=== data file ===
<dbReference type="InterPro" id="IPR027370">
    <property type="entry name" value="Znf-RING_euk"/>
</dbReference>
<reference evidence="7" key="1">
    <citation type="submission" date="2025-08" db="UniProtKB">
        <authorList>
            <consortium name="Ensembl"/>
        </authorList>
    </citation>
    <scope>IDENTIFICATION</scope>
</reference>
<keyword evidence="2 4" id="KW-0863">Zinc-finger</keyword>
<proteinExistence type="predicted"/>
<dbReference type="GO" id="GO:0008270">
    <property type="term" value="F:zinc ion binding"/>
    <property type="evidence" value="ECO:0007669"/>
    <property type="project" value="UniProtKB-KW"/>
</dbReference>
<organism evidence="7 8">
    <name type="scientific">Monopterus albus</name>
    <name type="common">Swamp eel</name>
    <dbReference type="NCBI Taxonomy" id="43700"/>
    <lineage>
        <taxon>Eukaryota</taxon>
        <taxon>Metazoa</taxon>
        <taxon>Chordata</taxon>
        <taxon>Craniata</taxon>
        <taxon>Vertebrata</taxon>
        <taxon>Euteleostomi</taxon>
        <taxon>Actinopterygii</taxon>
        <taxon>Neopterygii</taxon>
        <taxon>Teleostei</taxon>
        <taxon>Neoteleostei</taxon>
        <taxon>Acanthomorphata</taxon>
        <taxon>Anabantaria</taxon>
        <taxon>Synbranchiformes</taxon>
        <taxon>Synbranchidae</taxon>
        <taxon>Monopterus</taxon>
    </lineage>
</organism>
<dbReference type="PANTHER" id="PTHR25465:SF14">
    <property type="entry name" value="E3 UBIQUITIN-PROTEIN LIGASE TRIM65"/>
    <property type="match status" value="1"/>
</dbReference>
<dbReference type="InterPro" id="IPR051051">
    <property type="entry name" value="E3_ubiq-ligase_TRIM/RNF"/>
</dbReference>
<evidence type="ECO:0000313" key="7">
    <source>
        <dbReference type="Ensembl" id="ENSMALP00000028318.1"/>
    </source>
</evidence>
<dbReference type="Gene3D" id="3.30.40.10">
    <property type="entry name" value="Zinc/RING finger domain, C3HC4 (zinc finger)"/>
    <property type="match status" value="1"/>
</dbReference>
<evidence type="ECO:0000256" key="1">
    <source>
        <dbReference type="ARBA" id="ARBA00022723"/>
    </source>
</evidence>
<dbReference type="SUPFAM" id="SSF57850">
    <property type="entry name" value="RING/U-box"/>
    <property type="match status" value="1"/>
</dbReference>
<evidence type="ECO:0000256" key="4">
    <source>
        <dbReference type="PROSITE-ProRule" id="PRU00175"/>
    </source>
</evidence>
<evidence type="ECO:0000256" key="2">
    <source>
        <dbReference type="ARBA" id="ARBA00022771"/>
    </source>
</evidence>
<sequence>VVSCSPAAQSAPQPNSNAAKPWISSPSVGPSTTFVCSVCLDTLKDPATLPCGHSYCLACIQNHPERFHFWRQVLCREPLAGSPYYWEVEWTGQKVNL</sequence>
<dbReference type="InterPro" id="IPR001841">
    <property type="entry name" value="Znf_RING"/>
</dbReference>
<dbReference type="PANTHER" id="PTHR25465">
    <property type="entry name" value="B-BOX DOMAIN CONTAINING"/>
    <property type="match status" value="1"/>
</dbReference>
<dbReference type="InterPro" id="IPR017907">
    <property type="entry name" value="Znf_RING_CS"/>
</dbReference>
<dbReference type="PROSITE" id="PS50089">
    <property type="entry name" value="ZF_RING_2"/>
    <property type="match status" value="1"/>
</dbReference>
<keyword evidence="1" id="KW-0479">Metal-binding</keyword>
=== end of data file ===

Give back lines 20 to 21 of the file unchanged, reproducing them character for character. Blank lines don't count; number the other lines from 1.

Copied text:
    <name type="scientific">Monopterus albus</name>
    <name type="common">Swamp eel</name>